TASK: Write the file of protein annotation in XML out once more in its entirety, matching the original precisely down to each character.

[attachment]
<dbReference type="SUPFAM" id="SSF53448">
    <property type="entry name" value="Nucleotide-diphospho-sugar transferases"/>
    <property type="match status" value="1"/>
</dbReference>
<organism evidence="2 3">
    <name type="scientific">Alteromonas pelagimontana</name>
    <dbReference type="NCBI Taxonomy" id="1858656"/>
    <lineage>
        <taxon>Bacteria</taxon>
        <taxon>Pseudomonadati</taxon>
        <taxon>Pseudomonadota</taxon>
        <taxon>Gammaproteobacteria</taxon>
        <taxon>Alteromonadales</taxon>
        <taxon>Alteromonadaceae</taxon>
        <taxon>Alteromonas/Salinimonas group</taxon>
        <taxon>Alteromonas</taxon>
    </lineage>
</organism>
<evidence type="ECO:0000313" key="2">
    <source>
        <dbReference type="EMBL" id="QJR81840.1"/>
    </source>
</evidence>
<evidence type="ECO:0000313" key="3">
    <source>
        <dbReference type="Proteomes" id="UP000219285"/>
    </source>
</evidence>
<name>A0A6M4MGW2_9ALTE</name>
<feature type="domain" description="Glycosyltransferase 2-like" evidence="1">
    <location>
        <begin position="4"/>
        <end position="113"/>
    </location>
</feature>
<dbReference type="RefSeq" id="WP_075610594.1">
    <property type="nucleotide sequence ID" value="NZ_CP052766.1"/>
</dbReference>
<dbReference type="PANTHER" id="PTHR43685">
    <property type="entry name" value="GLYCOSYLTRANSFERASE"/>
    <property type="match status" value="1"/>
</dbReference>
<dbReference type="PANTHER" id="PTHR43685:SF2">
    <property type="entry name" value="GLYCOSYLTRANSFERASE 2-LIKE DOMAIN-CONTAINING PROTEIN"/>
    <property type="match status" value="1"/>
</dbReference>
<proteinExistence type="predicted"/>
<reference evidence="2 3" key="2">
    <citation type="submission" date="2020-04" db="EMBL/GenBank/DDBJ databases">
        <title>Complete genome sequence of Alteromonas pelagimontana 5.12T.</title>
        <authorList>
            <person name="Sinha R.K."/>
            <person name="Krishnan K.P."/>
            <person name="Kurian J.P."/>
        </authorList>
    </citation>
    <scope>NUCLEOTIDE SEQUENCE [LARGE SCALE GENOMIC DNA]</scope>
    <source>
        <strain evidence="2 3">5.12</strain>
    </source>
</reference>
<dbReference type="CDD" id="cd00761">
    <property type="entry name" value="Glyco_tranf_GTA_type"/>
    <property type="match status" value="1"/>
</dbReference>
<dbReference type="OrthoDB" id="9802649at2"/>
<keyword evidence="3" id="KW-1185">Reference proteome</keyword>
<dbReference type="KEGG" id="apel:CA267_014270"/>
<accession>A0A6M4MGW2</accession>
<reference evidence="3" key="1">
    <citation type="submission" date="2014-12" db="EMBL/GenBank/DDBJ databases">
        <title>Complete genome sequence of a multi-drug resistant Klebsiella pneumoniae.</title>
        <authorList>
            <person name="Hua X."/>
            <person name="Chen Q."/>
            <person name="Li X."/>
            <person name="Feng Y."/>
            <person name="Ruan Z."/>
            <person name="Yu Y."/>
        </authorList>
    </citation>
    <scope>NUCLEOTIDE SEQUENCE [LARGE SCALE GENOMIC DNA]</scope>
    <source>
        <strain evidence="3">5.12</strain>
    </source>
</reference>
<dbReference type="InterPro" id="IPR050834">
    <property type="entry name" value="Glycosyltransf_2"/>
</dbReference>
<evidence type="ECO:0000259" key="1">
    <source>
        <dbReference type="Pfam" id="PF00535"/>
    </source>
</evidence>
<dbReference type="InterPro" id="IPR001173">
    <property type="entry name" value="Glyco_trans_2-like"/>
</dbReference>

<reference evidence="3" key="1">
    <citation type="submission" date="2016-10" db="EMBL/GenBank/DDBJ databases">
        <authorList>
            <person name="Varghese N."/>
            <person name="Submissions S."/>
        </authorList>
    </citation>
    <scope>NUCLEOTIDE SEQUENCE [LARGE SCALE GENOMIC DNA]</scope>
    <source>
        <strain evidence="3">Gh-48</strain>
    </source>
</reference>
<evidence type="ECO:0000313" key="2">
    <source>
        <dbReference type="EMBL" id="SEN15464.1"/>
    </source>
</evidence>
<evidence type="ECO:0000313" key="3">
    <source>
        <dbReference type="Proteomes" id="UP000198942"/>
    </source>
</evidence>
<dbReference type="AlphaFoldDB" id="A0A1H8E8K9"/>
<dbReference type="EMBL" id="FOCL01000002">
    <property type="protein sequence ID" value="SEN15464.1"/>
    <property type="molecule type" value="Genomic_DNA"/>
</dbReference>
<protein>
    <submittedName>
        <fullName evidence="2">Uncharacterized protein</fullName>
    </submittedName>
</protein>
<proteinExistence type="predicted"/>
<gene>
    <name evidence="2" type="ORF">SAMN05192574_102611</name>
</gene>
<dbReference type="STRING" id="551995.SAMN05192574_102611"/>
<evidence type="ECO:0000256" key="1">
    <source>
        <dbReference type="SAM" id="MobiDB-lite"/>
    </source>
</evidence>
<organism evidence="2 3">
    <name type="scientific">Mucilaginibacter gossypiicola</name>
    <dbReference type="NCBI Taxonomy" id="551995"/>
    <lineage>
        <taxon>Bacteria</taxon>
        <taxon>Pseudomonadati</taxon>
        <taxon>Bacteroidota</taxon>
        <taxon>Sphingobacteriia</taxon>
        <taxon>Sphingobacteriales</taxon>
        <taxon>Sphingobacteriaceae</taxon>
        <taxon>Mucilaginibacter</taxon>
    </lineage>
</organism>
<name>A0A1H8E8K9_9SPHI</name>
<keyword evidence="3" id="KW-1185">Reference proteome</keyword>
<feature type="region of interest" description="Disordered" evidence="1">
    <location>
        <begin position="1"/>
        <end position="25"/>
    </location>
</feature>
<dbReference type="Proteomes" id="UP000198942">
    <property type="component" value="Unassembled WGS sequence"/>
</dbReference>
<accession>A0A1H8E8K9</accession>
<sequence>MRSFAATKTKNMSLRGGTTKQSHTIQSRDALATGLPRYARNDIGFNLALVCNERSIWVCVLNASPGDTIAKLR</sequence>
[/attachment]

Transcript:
<dbReference type="SUPFAM" id="SSF53448">
    <property type="entry name" value="Nucleotide-diphospho-sugar transferases"/>
    <property type="match status" value="1"/>
</dbReference>
<organism evidence="2 3">
    <name type="scientific">Alteromonas pelagimontana</name>
    <dbReference type="NCBI Taxonomy" id="1858656"/>
    <lineage>
        <taxon>Bacteria</taxon>
        <taxon>Pseudomonadati</taxon>
        <taxon>Pseudomonadota</taxon>
        <taxon>Gammaproteobacteria</taxon>
        <taxon>Alteromonadales</taxon>
        <taxon>Alteromonadaceae</taxon>
        <taxon>Alteromonas/Salinimonas group</taxon>
        <taxon>Alteromonas</taxon>
    </lineage>
</organism>
<evidence type="ECO:0000313" key="2">
    <source>
        <dbReference type="EMBL" id="QJR81840.1"/>
    </source>
</evidence>
<evidence type="ECO:0000313" key="3">
    <source>
        <dbReference type="Proteomes" id="UP000219285"/>
    </source>
</evidence>
<name>A0A6M4MGW2_9ALTE</name>
<feature type="domain" description="Glycosyltransferase 2-like" evidence="1">
    <location>
        <begin position="4"/>
        <end position="113"/>
    </location>
</feature>
<dbReference type="RefSeq" id="WP_075610594.1">
    <property type="nucleotide sequence ID" value="NZ_CP052766.1"/>
</dbReference>
<dbReference type="PANTHER" id="PTHR43685">
    <property type="entry name" value="GLYCOSYLTRANSFERASE"/>
    <property type="match status" value="1"/>
</dbReference>
<dbReference type="PANTHER" id="PTHR43685:SF2">
    <property type="entry name" value="GLYCOSYLTRANSFERASE 2-LIKE DOMAIN-CONTAINING PROTEIN"/>
    <property type="match status" value="1"/>
</dbReference>
<proteinExistence type="predicted"/>
<reference evidence="2 3" key="2">
    <citation type="submission" date="2020-04" db="EMBL/GenBank/DDBJ databases">
        <title>Complete genome sequence of Alteromonas pelagimontana 5.12T.</title>
        <authorList>
            <person name="Sinha R.K."/>
            <person name="Krishnan K.P."/>
            <person name="Kurian J.P."/>
        </authorList>
    </citation>
    <scope>NUCLEOTIDE SEQUENCE [LARGE SCALE GENOMIC DNA]</scope>
    <source>
        <strain evidence="2 3">5.12</strain>
    </source>
</reference>
<dbReference type="CDD" id="cd00761">
    <property type="entry name" value="Glyco_tranf_GTA_type"/>
    <property type="match status" value="1"/>
</dbReference>
<dbReference type="OrthoDB" id="9802649at2"/>
<keyword evidence="3" id="KW-1185">Reference proteome</keyword>
<dbReference type="KEGG" id="apel:CA267_014270"/>
<accession>A0A6M4MGW2</accession>
<reference evidence="3" key="1">
    <citation type="submission" date="2014-12" db="EMBL/GenBank/DDBJ databases">
        <title>Complete genome sequence of a multi-drug resistant Klebsiella pneumoniae.</title>
        <authorList>
            <person name="Hua X."/>
            <person name="Chen Q."/>
            <person name="Li X."/>
            <person name="Feng Y."/>
            <person name="Ruan Z."/>
            <person name="Yu Y."/>
        </authorList>
    </citation>
    <scope>NUCLEOTIDE SEQUENCE [LARGE SCALE GENOMIC DNA]</scope>
    <source>
        <strain evidence="3">5.12</strain>
    </source>
</reference>
<dbReference type="InterPro" id="IPR050834">
    <property type="entry name" value="Glycosyltransf_2"/>
</dbReference>
<evidence type="ECO:0000259" key="1">
    <source>
        <dbReference type="Pfam" id="PF00535"/>
    </source>
</evidence>
<dbReference type="InterPro" id="IPR001173">
    <property type="entry name" value="Glyco_trans_2-like"/>
</dbReference>

<reference evidence="3" key="1">
    <citation type="submission" date="2016-10" db="EMBL/GenBank/DDBJ databases">
        <authorList>
            <person name="Varghese N."/>
            <person name="Submissions S."/>
        </authorList>
    </citation>
    <scope>NUCLEOTIDE SEQUENCE [LARGE SCALE GENOMIC DNA]</scope>
    <source>
        <strain evidence="3">Gh-48</strain>
    </source>
</reference>
<evidence type="ECO:0000313" key="2">
    <source>
        <dbReference type="EMBL" id="SEN15464.1"/>
    </source>
</evidence>
<evidence type="ECO:0000313" key="3">
    <source>
        <dbReference type="Proteomes" id="UP000198942"/>
    </source>
</evidence>
<dbReference type="AlphaFoldDB" id="A0A1H8E8K9"/>
<dbReference type="EMBL" id="FOCL01000002">
    <property type="protein sequence ID" value="SEN15464.1"/>
    <property type="molecule type" value="Genomic_DNA"/>
</dbReference>
<protein>
    <submittedName>
        <fullName evidence="2">Uncharacterized protein</fullName>
    </submittedName>
</protein>
<proteinExistence type="predicted"/>
<gene>
    <name evidence="2" type="ORF">SAMN05192574_102611</name>
</gene>
<dbReference type="STRING" id="551995.SAMN05192574_102611"/>
<evidence type="ECO:0000256" key="1">
    <source>
        <dbReference type="SAM" id="MobiDB-lite"/>
    </source>
</evidence>
<organism evidence="2 3">
    <name type="scientific">Mucilaginibacter gossypiicola</name>
    <dbReference type="NCBI Taxonomy" id="551995"/>
    <lineage>
        <taxon>Bacteria</taxon>
        <taxon>Pseudomonadati</taxon>
        <taxon>Bacteroidota</taxon>
        <taxon>Sphingobacteriia</taxon>
        <taxon>Sphingobacteriales</taxon>
        <taxon>Sphingobacteriaceae</taxon>
        <taxon>Mucilaginibacter</taxon>
    </lineage>
</organism>
<name>A0A1H8E8K9_9SPHI</name>
<keyword evidence="3" id="KW-1185">Reference proteome</keyword>
<feature type="region of interest" description="Disordered" evidence="1">
    <location>
        <begin position="1"/>
        <end position="25"/>
    </location>
</feature>
<dbReference type="Proteomes" id="UP000198942">
    <property type="component" value="Unassembled WGS sequence"/>
</dbReference>
<accession>A0A1H8E8K9</accession>
<sequence>MRSFAATKTKNMSLRGGTTKQSHTIQSRDALATGLPRYARNDIGFNLALVCNERSIWVCVLNASPGDTIAKLR</sequence>